Anyway, the rights and benefits that come with being married are meant to be an incentive to have (and raise) a family. Having children is beneficial to society in a number of ways. Many countries have welfare and other such programs to help those with children (or at least more than those without) because they're so important.

This argument fails on several levels, some of which you even mention.

More and more children are born out of wedlock, both in stable unmarried relationships and to single parents.
More and more people get married for tax benefits without ever planning to have children; lots of career people in long-term relationships, both working full-time and zero interest in family founding.
Subsidizing marriage does in no way guarantee children are born.
More and more homosexuals adopt children, have children of their own from earlier relationships or use IVF and similar to have children of their own.

The incentive-argument fails because subsidizing marriage is so impractical and weak in terms of output of societal benefit.

If this were actually what it's about, you'd argue to remove marriage benefits and increase benefits aimed directly towards subsidizing children, like I often do.

Skeleon:

If this were actually what it's about, you'd argue to remove marriage benefits and increase benefits aimed directly towards subsidizing children, like I often do.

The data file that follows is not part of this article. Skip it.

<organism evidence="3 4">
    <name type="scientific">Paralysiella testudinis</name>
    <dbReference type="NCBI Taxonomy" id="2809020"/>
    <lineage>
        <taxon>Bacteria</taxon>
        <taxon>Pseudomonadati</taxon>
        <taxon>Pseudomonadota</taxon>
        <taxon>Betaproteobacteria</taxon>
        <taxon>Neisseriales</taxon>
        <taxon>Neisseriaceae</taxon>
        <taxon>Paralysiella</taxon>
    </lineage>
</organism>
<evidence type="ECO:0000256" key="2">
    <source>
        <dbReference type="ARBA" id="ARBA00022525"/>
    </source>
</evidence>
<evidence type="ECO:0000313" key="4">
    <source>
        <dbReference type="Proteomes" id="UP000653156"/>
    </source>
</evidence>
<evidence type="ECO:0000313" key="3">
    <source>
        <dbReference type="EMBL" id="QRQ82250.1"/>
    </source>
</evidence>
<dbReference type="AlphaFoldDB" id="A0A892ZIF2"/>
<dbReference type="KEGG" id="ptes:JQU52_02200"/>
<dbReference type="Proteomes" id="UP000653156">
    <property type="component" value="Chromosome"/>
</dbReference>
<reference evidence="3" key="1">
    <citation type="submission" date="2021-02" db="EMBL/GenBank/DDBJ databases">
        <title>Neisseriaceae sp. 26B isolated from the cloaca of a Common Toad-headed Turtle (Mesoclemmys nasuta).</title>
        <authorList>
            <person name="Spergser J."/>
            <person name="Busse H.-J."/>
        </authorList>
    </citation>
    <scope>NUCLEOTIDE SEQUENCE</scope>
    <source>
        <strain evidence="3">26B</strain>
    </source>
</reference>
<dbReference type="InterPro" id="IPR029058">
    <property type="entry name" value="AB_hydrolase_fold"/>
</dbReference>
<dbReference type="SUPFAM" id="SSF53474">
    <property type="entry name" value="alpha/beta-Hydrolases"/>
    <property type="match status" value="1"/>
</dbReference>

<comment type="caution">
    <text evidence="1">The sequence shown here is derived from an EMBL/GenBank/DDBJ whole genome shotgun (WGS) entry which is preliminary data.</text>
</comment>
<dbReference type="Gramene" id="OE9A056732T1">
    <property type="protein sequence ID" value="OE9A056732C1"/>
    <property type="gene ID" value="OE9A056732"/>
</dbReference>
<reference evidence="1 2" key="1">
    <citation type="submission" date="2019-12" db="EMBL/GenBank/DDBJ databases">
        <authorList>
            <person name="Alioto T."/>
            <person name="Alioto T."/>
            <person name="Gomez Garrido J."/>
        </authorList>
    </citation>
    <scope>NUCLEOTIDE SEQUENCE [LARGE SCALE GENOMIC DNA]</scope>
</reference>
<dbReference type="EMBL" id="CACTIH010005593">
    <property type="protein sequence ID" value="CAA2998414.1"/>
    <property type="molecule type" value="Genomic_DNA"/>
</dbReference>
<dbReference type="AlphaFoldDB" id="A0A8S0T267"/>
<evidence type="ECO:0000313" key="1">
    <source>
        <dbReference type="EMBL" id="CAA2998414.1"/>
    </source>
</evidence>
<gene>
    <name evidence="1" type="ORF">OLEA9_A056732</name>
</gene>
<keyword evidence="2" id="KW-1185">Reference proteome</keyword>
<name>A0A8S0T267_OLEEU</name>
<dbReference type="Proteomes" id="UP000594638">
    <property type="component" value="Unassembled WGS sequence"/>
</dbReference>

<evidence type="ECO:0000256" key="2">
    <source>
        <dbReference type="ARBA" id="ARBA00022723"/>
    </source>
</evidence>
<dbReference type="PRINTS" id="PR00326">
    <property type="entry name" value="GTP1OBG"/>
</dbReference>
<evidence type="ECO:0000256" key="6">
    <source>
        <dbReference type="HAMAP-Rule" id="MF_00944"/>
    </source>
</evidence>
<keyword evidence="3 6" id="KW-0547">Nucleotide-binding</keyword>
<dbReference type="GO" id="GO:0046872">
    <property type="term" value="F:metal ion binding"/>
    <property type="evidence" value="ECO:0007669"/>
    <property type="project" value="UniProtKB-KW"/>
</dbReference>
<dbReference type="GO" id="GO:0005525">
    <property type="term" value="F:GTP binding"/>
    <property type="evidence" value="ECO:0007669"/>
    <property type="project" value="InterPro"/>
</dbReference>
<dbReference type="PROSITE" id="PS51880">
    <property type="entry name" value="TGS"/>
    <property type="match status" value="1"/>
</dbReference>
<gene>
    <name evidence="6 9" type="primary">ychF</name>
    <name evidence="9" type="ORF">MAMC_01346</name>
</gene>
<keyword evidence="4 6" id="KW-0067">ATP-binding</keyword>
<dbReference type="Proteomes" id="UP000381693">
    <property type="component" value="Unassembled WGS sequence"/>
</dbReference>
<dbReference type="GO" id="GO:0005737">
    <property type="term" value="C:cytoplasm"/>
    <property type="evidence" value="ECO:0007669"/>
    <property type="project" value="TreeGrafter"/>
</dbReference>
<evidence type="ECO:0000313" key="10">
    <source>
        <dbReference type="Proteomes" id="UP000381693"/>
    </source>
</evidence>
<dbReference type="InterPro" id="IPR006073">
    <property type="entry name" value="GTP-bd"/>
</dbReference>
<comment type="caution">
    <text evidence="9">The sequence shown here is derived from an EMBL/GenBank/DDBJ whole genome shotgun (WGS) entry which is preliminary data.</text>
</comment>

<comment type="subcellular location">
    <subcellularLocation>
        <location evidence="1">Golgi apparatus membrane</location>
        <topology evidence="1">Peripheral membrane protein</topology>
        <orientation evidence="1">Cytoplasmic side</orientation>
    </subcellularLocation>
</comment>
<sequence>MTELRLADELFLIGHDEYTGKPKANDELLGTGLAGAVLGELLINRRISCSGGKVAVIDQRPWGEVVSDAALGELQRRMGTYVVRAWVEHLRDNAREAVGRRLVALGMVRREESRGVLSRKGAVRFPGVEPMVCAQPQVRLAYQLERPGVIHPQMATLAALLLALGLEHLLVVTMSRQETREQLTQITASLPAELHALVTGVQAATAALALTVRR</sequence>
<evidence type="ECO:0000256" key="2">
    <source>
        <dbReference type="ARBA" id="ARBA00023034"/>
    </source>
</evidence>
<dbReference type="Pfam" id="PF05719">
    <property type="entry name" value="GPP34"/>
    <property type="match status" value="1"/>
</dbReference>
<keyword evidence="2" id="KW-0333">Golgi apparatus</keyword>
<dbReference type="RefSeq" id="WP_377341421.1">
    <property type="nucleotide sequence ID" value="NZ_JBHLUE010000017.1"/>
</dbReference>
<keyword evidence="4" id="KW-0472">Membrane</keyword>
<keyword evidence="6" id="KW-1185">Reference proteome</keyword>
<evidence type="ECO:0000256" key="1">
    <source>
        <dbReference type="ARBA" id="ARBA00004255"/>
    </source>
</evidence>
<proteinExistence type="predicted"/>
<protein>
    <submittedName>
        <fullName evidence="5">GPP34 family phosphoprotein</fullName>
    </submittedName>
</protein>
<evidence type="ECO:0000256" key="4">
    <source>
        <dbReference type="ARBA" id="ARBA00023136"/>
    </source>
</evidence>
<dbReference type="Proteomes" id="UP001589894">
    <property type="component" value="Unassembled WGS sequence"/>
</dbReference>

The reason I didn't even suggest that is because it's unrealistic. Can you imagine the outrage if the government even thinks about thinking about removing marriage benefits? Can you? It would be worse than suggesting that taxes should go up 0.5%.

Plus, I'm very against people having sex at all until they're in a very stable relationship with a stable income and own property (Perhaps excepting long-term rentals) as it is.

Kopikatsu:
The reason I didn't even suggest that is because it's unrealistic. Can you imagine the outrage if the government even thinks about thinking about removing marriage benefits? Can you? It would be worse than suggesting that taxes should go up 0.5%.

Right, well then in that case you need to expand them to remain just[1]. And that's what the pro-gay marriage groups are fighting for. Because the old model of "heterosexual marriage --> children" isn't generally applicable anymore.

[1] Although that still leaves single parents out in the rain, so there's always room for improvement.